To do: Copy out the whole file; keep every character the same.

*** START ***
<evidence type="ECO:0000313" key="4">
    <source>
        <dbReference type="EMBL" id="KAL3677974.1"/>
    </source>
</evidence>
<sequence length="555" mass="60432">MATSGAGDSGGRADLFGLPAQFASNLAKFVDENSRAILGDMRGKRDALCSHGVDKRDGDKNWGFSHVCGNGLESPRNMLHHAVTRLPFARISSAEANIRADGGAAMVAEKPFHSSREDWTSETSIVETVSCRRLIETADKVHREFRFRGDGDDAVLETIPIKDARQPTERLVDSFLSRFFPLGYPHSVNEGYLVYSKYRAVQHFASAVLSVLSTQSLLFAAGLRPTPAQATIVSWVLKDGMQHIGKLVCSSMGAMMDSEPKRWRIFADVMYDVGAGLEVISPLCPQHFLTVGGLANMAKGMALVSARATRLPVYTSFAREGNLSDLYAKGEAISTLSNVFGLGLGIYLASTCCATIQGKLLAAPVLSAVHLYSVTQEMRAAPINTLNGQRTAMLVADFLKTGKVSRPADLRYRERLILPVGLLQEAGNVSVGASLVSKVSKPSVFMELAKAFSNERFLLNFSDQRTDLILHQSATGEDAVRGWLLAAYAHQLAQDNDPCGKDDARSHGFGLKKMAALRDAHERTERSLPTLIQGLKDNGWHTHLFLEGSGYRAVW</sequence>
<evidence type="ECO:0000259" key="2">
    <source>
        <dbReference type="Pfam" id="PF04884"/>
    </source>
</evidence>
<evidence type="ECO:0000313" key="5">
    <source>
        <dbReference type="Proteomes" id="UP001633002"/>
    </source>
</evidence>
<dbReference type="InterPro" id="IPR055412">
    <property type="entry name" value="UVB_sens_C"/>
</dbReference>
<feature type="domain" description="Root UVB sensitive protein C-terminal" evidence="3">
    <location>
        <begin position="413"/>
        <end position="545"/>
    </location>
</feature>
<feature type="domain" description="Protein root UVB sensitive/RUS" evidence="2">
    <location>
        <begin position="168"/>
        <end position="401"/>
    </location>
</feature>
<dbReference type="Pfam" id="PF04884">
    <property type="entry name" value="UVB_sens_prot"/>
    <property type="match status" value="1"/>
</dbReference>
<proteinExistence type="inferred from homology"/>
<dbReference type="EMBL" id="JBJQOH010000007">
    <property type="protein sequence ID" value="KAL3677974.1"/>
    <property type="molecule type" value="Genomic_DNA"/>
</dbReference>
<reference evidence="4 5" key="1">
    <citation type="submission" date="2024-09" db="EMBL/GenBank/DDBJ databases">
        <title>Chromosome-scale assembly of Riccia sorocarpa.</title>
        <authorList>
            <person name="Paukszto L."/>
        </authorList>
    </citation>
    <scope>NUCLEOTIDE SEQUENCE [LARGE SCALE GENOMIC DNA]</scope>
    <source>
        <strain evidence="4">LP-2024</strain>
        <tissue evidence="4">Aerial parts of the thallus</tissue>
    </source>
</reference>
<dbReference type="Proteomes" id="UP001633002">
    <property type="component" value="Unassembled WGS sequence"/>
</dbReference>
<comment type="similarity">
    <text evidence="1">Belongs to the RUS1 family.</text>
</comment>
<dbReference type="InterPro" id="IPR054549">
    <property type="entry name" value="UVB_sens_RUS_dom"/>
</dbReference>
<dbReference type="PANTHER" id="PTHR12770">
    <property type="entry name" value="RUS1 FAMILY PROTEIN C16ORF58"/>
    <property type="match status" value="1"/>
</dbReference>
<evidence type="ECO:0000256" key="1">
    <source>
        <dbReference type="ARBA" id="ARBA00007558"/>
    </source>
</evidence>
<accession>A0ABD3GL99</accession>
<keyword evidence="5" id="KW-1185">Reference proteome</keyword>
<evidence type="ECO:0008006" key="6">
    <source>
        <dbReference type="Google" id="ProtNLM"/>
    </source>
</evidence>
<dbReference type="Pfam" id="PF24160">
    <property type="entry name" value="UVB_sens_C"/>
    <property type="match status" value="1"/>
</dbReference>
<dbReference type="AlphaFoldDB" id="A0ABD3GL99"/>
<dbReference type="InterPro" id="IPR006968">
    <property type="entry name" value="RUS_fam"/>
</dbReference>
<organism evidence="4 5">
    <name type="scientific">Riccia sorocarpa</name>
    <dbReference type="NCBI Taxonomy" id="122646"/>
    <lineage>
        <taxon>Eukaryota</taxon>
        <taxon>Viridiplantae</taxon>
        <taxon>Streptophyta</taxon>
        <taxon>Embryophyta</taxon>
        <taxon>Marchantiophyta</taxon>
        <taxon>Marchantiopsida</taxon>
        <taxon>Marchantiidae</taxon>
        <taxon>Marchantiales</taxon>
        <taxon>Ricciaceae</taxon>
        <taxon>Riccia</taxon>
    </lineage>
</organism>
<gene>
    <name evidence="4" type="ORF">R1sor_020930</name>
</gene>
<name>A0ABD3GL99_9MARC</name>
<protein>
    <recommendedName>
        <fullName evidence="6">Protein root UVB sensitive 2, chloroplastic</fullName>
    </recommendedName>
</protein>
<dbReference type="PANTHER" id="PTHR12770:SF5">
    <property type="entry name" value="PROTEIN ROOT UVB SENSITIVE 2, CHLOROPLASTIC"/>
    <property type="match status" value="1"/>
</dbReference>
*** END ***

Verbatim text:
<evidence type="ECO:0000313" key="4">
    <source>
        <dbReference type="EMBL" id="KAL3677974.1"/>
    </source>
</evidence>
<sequence length="555" mass="60432">MATSGAGDSGGRADLFGLPAQFASNLAKFVDENSRAILGDMRGKRDALCSHGVDKRDGDKNWGFSHVCGNGLESPRNMLHHAVTRLPFARISSAEANIRADGGAAMVAEKPFHSSREDWTSETSIVETVSCRRLIETADKVHREFRFRGDGDDAVLETIPIKDARQPTERLVDSFLSRFFPLGYPHSVNEGYLVYSKYRAVQHFASAVLSVLSTQSLLFAAGLRPTPAQATIVSWVLKDGMQHIGKLVCSSMGAMMDSEPKRWRIFADVMYDVGAGLEVISPLCPQHFLTVGGLANMAKGMALVSARATRLPVYTSFAREGNLSDLYAKGEAISTLSNVFGLGLGIYLASTCCATIQGKLLAAPVLSAVHLYSVTQEMRAAPINTLNGQRTAMLVADFLKTGKVSRPADLRYRERLILPVGLLQEAGNVSVGASLVSKVSKPSVFMELAKAFSNERFLLNFSDQRTDLILHQSATGEDAVRGWLLAAYAHQLAQDNDPCGKDDARSHGFGLKKMAALRDAHERTERSLPTLIQGLKDNGWHTHLFLEGSGYRAVW</sequence>
<evidence type="ECO:0000259" key="2">
    <source>
        <dbReference type="Pfam" id="PF04884"/>
    </source>
</evidence>
<evidence type="ECO:0000313" key="5">
    <source>
        <dbReference type="Proteomes" id="UP001633002"/>
    </source>
</evidence>
<dbReference type="InterPro" id="IPR055412">
    <property type="entry name" value="UVB_sens_C"/>
</dbReference>
<feature type="domain" description="Root UVB sensitive protein C-terminal" evidence="3">
    <location>
        <begin position="413"/>
        <end position="545"/>
    </location>
</feature>
<feature type="domain" description="Protein root UVB sensitive/RUS" evidence="2">
    <location>
        <begin position="168"/>
        <end position="401"/>
    </location>
</feature>
<dbReference type="Pfam" id="PF04884">
    <property type="entry name" value="UVB_sens_prot"/>
    <property type="match status" value="1"/>
</dbReference>
<proteinExistence type="inferred from homology"/>
<dbReference type="EMBL" id="JBJQOH010000007">
    <property type="protein sequence ID" value="KAL3677974.1"/>
    <property type="molecule type" value="Genomic_DNA"/>
</dbReference>
<reference evidence="4 5" key="1">
    <citation type="submission" date="2024-09" db="EMBL/GenBank/DDBJ databases">
        <title>Chromosome-scale assembly of Riccia sorocarpa.</title>
        <authorList>
            <person name="Paukszto L."/>
        </authorList>
    </citation>
    <scope>NUCLEOTIDE SEQUENCE [LARGE SCALE GENOMIC DNA]</scope>
    <source>
        <strain evidence="4">LP-2024</strain>
        <tissue evidence="4">Aerial parts of the thallus</tissue>
    </source>
</reference>
<dbReference type="Proteomes" id="UP001633002">
    <property type="component" value="Unassembled WGS sequence"/>
</dbReference>
<comment type="similarity">
    <text evidence="1">Belongs to the RUS1 family.</text>
</comment>
<dbReference type="InterPro" id="IPR054549">
    <property type="entry name" value="UVB_sens_RUS_dom"/>
</dbReference>
<dbReference type="PANTHER" id="PTHR12770">
    <property type="entry name" value="RUS1 FAMILY PROTEIN C16ORF58"/>
    <property type="match status" value="1"/>
</dbReference>
<evidence type="ECO:0000256" key="1">
    <source>
        <dbReference type="ARBA" id="ARBA00007558"/>
    </source>
</evidence>
<accession>A0ABD3GL99</accession>
<keyword evidence="5" id="KW-1185">Reference proteome</keyword>
<evidence type="ECO:0008006" key="6">
    <source>
        <dbReference type="Google" id="ProtNLM"/>
    </source>
</evidence>
<dbReference type="Pfam" id="PF24160">
    <property type="entry name" value="UVB_sens_C"/>
    <property type="match status" value="1"/>
</dbReference>
<dbReference type="AlphaFoldDB" id="A0ABD3GL99"/>
<dbReference type="InterPro" id="IPR006968">
    <property type="entry name" value="RUS_fam"/>
</dbReference>
<organism evidence="4 5">
    <name type="scientific">Riccia sorocarpa</name>
    <dbReference type="NCBI Taxonomy" id="122646"/>
    <lineage>
        <taxon>Eukaryota</taxon>
        <taxon>Viridiplantae</taxon>
        <taxon>Streptophyta</taxon>
        <taxon>Embryophyta</taxon>
        <taxon>Marchantiophyta</taxon>
        <taxon>Marchantiopsida</taxon>
        <taxon>Marchantiidae</taxon>
        <taxon>Marchantiales</taxon>
        <taxon>Ricciaceae</taxon>
        <taxon>Riccia</taxon>
    </lineage>
</organism>
<gene>
    <name evidence="4" type="ORF">R1sor_020930</name>
</gene>
<name>A0ABD3GL99_9MARC</name>
<protein>
    <recommendedName>
        <fullName evidence="6">Protein root UVB sensitive 2, chloroplastic</fullName>
    </recommendedName>
</protein>
<dbReference type="PANTHER" id="PTHR12770:SF5">
    <property type="entry name" value="PROTEIN ROOT UVB SENSITIVE 2, CHLOROPLASTIC"/>
    <property type="match status" value="1"/>
</dbReference>